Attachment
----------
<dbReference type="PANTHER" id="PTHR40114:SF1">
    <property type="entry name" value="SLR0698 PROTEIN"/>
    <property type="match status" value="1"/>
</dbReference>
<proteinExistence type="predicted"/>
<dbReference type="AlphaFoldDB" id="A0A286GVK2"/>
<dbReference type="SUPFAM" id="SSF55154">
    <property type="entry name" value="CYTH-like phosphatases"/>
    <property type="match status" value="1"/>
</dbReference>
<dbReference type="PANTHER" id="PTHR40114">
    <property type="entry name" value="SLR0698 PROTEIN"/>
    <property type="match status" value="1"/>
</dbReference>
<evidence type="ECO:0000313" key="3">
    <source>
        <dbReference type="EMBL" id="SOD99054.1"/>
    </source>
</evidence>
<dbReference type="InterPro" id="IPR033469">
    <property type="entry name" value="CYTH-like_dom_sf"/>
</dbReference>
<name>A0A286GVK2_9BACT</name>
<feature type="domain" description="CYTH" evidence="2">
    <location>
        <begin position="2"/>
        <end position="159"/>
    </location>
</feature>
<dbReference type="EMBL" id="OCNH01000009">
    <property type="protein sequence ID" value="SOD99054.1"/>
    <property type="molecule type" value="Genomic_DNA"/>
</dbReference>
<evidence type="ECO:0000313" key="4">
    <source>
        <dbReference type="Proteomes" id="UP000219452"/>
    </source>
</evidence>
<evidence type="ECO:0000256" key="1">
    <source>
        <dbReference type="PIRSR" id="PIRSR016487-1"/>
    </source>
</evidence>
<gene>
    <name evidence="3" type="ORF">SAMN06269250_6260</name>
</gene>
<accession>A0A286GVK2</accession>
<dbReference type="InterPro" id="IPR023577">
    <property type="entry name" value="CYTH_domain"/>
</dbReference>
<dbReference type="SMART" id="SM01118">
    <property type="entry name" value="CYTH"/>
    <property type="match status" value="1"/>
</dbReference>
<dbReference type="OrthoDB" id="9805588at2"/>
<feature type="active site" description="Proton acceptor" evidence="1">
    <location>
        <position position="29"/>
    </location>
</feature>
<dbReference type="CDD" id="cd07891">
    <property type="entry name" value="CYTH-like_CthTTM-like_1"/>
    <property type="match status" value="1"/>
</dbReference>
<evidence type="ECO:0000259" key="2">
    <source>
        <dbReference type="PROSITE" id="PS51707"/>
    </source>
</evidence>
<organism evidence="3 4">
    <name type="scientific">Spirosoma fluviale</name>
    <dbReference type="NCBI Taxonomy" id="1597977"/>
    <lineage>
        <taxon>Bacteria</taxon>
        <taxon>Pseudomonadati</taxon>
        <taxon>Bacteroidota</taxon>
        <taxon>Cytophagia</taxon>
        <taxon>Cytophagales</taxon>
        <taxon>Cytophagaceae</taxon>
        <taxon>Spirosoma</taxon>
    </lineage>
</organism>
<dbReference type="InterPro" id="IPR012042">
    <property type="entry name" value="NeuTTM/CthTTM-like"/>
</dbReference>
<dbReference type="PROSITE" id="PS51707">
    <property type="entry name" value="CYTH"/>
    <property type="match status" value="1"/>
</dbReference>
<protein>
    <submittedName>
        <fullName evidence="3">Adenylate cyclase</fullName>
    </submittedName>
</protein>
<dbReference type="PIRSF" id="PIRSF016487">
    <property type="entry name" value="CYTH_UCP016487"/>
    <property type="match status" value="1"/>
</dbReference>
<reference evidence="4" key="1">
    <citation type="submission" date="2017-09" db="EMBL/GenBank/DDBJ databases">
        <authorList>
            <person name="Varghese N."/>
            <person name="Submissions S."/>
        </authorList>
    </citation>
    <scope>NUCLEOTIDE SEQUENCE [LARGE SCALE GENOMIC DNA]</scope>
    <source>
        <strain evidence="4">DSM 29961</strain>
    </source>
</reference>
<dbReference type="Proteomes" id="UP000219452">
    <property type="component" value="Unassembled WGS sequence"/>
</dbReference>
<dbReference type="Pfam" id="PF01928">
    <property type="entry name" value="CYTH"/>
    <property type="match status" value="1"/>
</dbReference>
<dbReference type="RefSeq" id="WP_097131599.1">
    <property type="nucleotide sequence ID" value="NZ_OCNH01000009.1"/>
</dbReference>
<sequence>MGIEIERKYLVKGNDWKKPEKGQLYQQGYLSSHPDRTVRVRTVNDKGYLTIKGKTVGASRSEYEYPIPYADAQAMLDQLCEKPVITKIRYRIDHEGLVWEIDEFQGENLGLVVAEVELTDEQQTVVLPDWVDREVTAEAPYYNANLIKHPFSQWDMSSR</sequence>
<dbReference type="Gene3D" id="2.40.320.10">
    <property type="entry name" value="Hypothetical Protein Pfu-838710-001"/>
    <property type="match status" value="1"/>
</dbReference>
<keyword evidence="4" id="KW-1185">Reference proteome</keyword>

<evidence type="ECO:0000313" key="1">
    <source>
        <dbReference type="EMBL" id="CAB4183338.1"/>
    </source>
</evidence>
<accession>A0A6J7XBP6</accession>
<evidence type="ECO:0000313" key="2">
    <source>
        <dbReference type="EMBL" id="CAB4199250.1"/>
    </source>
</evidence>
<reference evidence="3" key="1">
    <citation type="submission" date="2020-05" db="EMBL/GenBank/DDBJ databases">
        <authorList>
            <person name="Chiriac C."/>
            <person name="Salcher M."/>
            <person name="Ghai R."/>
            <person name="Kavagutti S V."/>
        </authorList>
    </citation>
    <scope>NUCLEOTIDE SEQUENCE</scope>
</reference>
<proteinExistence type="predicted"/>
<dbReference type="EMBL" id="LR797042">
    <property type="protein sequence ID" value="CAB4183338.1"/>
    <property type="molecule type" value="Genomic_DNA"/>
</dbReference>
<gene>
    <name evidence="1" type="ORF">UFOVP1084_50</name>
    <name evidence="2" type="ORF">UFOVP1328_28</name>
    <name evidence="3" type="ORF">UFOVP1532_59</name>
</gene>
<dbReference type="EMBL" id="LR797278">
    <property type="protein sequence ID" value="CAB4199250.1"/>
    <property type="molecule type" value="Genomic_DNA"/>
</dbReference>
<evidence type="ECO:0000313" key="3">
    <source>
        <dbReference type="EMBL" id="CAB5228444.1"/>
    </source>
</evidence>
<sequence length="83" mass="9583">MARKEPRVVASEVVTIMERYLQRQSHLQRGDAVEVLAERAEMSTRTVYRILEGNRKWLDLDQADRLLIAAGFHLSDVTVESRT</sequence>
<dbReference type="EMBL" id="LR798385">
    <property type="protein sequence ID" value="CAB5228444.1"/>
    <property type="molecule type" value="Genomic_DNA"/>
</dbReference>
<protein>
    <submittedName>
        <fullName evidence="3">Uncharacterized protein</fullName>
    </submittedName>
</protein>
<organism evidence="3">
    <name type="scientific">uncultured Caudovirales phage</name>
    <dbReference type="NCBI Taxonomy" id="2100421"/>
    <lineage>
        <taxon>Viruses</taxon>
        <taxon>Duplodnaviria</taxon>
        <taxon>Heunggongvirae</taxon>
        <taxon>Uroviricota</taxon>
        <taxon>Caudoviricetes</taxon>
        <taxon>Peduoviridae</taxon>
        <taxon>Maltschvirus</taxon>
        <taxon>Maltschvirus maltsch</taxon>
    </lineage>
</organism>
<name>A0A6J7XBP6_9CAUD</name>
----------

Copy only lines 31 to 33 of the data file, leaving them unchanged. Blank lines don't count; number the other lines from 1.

    <property type="protein sequence ID" value="SOD99054.1"/>
    <property type="molecule type" value="Genomic_DNA"/>
</dbReference>